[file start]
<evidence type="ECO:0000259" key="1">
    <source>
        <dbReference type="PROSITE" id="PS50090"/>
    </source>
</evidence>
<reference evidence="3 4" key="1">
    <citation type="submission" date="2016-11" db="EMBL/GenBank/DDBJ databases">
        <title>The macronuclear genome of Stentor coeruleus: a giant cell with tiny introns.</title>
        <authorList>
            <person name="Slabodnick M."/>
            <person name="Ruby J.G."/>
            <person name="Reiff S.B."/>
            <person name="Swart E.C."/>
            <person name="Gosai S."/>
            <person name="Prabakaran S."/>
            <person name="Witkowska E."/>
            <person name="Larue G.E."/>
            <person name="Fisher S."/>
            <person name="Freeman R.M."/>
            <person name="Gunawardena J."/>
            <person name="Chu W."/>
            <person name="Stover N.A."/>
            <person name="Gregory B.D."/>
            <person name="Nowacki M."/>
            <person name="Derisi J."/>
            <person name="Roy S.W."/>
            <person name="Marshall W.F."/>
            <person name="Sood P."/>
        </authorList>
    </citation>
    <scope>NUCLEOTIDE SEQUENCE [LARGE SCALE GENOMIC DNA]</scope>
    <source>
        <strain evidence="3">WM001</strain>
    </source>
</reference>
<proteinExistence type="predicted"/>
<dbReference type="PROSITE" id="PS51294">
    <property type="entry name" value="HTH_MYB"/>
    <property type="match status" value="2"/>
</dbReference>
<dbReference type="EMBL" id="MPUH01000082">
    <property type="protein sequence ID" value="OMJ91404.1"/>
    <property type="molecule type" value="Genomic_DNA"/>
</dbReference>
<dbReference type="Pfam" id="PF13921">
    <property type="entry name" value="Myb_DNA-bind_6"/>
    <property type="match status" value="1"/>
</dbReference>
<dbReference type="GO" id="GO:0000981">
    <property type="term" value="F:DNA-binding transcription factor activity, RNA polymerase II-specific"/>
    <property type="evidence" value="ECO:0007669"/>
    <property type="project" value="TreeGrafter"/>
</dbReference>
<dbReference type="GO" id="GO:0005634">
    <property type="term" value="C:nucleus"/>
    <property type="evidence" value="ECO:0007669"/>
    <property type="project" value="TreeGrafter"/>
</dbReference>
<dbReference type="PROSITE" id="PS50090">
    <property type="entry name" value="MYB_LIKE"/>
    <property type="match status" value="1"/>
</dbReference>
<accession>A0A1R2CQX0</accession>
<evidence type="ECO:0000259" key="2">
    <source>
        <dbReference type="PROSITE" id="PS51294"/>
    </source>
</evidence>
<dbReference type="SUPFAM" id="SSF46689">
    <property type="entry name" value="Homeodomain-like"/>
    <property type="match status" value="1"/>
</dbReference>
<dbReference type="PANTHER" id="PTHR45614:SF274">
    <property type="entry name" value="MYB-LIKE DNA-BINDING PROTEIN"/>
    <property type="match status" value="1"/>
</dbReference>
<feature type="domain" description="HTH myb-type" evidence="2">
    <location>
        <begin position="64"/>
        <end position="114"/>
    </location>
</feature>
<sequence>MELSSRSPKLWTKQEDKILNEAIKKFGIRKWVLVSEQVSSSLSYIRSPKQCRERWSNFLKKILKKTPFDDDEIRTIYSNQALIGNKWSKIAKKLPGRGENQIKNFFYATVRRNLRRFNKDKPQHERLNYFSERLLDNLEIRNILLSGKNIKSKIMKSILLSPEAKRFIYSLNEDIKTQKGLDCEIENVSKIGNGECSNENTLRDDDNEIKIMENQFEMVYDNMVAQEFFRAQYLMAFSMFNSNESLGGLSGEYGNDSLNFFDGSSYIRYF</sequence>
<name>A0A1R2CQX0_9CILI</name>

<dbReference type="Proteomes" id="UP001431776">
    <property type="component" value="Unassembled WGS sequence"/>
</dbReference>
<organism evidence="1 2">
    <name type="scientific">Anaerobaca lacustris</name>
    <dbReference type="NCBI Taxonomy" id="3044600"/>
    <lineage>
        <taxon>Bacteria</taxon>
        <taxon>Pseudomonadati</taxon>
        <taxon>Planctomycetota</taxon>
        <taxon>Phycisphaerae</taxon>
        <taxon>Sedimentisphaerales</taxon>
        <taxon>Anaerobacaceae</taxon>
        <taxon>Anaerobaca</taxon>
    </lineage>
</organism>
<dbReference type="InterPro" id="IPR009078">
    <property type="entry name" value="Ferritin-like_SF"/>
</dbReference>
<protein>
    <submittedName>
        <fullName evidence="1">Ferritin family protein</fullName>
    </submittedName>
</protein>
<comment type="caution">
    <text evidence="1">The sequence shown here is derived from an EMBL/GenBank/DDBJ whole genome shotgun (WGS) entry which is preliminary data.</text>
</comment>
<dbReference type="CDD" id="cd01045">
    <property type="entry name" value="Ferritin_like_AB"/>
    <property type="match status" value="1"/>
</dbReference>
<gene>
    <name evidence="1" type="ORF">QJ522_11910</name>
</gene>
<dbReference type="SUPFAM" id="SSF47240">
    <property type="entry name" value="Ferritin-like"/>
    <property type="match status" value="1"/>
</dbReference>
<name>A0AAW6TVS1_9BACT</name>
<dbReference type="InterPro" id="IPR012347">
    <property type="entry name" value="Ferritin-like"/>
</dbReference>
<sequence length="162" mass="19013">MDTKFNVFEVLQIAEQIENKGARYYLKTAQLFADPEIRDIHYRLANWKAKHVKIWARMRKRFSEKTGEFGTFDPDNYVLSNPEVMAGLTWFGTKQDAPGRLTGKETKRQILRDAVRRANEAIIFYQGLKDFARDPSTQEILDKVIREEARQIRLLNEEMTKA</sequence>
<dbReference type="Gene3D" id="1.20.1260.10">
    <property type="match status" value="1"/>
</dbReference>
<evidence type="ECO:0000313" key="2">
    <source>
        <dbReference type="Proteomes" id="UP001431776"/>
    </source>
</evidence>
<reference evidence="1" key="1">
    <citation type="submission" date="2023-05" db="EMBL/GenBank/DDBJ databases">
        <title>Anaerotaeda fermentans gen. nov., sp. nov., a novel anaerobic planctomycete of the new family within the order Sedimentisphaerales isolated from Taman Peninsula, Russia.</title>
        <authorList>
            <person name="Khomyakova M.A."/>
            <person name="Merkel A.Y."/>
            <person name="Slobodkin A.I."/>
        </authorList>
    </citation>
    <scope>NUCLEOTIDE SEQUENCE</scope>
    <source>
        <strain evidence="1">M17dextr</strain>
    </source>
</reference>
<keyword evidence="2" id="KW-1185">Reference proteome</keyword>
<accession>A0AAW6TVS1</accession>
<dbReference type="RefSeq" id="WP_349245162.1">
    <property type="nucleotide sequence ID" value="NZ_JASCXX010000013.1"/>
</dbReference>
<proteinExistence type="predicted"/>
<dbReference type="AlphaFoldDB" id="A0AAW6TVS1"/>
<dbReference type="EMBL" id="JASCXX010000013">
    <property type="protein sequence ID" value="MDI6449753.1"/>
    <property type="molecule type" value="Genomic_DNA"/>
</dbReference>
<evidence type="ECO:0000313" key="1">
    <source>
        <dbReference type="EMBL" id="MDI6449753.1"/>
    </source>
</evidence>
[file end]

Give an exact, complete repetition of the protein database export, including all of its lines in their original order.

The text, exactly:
<evidence type="ECO:0000259" key="1">
    <source>
        <dbReference type="PROSITE" id="PS50090"/>
    </source>
</evidence>
<reference evidence="3 4" key="1">
    <citation type="submission" date="2016-11" db="EMBL/GenBank/DDBJ databases">
        <title>The macronuclear genome of Stentor coeruleus: a giant cell with tiny introns.</title>
        <authorList>
            <person name="Slabodnick M."/>
            <person name="Ruby J.G."/>
            <person name="Reiff S.B."/>
            <person name="Swart E.C."/>
            <person name="Gosai S."/>
            <person name="Prabakaran S."/>
            <person name="Witkowska E."/>
            <person name="Larue G.E."/>
            <person name="Fisher S."/>
            <person name="Freeman R.M."/>
            <person name="Gunawardena J."/>
            <person name="Chu W."/>
            <person name="Stover N.A."/>
            <person name="Gregory B.D."/>
            <person name="Nowacki M."/>
            <person name="Derisi J."/>
            <person name="Roy S.W."/>
            <person name="Marshall W.F."/>
            <person name="Sood P."/>
        </authorList>
    </citation>
    <scope>NUCLEOTIDE SEQUENCE [LARGE SCALE GENOMIC DNA]</scope>
    <source>
        <strain evidence="3">WM001</strain>
    </source>
</reference>
<proteinExistence type="predicted"/>
<dbReference type="PROSITE" id="PS51294">
    <property type="entry name" value="HTH_MYB"/>
    <property type="match status" value="2"/>
</dbReference>
<dbReference type="EMBL" id="MPUH01000082">
    <property type="protein sequence ID" value="OMJ91404.1"/>
    <property type="molecule type" value="Genomic_DNA"/>
</dbReference>
<dbReference type="Pfam" id="PF13921">
    <property type="entry name" value="Myb_DNA-bind_6"/>
    <property type="match status" value="1"/>
</dbReference>
<dbReference type="GO" id="GO:0000981">
    <property type="term" value="F:DNA-binding transcription factor activity, RNA polymerase II-specific"/>
    <property type="evidence" value="ECO:0007669"/>
    <property type="project" value="TreeGrafter"/>
</dbReference>
<dbReference type="GO" id="GO:0005634">
    <property type="term" value="C:nucleus"/>
    <property type="evidence" value="ECO:0007669"/>
    <property type="project" value="TreeGrafter"/>
</dbReference>
<dbReference type="PROSITE" id="PS50090">
    <property type="entry name" value="MYB_LIKE"/>
    <property type="match status" value="1"/>
</dbReference>
<accession>A0A1R2CQX0</accession>
<evidence type="ECO:0000259" key="2">
    <source>
        <dbReference type="PROSITE" id="PS51294"/>
    </source>
</evidence>
<dbReference type="SUPFAM" id="SSF46689">
    <property type="entry name" value="Homeodomain-like"/>
    <property type="match status" value="1"/>
</dbReference>
<dbReference type="PANTHER" id="PTHR45614:SF274">
    <property type="entry name" value="MYB-LIKE DNA-BINDING PROTEIN"/>
    <property type="match status" value="1"/>
</dbReference>
<feature type="domain" description="HTH myb-type" evidence="2">
    <location>
        <begin position="64"/>
        <end position="114"/>
    </location>
</feature>
<sequence>MELSSRSPKLWTKQEDKILNEAIKKFGIRKWVLVSEQVSSSLSYIRSPKQCRERWSNFLKKILKKTPFDDDEIRTIYSNQALIGNKWSKIAKKLPGRGENQIKNFFYATVRRNLRRFNKDKPQHERLNYFSERLLDNLEIRNILLSGKNIKSKIMKSILLSPEAKRFIYSLNEDIKTQKGLDCEIENVSKIGNGECSNENTLRDDDNEIKIMENQFEMVYDNMVAQEFFRAQYLMAFSMFNSNESLGGLSGEYGNDSLNFFDGSSYIRYF</sequence>
<name>A0A1R2CQX0_9CILI</name>

<dbReference type="Proteomes" id="UP001431776">
    <property type="component" value="Unassembled WGS sequence"/>
</dbReference>
<organism evidence="1 2">
    <name type="scientific">Anaerobaca lacustris</name>
    <dbReference type="NCBI Taxonomy" id="3044600"/>
    <lineage>
        <taxon>Bacteria</taxon>
        <taxon>Pseudomonadati</taxon>
        <taxon>Planctomycetota</taxon>
        <taxon>Phycisphaerae</taxon>
        <taxon>Sedimentisphaerales</taxon>
        <taxon>Anaerobacaceae</taxon>
        <taxon>Anaerobaca</taxon>
    </lineage>
</organism>
<dbReference type="InterPro" id="IPR009078">
    <property type="entry name" value="Ferritin-like_SF"/>
</dbReference>
<protein>
    <submittedName>
        <fullName evidence="1">Ferritin family protein</fullName>
    </submittedName>
</protein>
<comment type="caution">
    <text evidence="1">The sequence shown here is derived from an EMBL/GenBank/DDBJ whole genome shotgun (WGS) entry which is preliminary data.</text>
</comment>
<dbReference type="CDD" id="cd01045">
    <property type="entry name" value="Ferritin_like_AB"/>
    <property type="match status" value="1"/>
</dbReference>
<gene>
    <name evidence="1" type="ORF">QJ522_11910</name>
</gene>
<dbReference type="SUPFAM" id="SSF47240">
    <property type="entry name" value="Ferritin-like"/>
    <property type="match status" value="1"/>
</dbReference>
<name>A0AAW6TVS1_9BACT</name>
<dbReference type="InterPro" id="IPR012347">
    <property type="entry name" value="Ferritin-like"/>
</dbReference>
<sequence length="162" mass="19013">MDTKFNVFEVLQIAEQIENKGARYYLKTAQLFADPEIRDIHYRLANWKAKHVKIWARMRKRFSEKTGEFGTFDPDNYVLSNPEVMAGLTWFGTKQDAPGRLTGKETKRQILRDAVRRANEAIIFYQGLKDFARDPSTQEILDKVIREEARQIRLLNEEMTKA</sequence>
<dbReference type="Gene3D" id="1.20.1260.10">
    <property type="match status" value="1"/>
</dbReference>
<evidence type="ECO:0000313" key="2">
    <source>
        <dbReference type="Proteomes" id="UP001431776"/>
    </source>
</evidence>
<reference evidence="1" key="1">
    <citation type="submission" date="2023-05" db="EMBL/GenBank/DDBJ databases">
        <title>Anaerotaeda fermentans gen. nov., sp. nov., a novel anaerobic planctomycete of the new family within the order Sedimentisphaerales isolated from Taman Peninsula, Russia.</title>
        <authorList>
            <person name="Khomyakova M.A."/>
            <person name="Merkel A.Y."/>
            <person name="Slobodkin A.I."/>
        </authorList>
    </citation>
    <scope>NUCLEOTIDE SEQUENCE</scope>
    <source>
        <strain evidence="1">M17dextr</strain>
    </source>
</reference>
<keyword evidence="2" id="KW-1185">Reference proteome</keyword>
<accession>A0AAW6TVS1</accession>
<dbReference type="RefSeq" id="WP_349245162.1">
    <property type="nucleotide sequence ID" value="NZ_JASCXX010000013.1"/>
</dbReference>
<proteinExistence type="predicted"/>
<dbReference type="AlphaFoldDB" id="A0AAW6TVS1"/>
<dbReference type="EMBL" id="JASCXX010000013">
    <property type="protein sequence ID" value="MDI6449753.1"/>
    <property type="molecule type" value="Genomic_DNA"/>
</dbReference>
<evidence type="ECO:0000313" key="1">
    <source>
        <dbReference type="EMBL" id="MDI6449753.1"/>
    </source>
</evidence>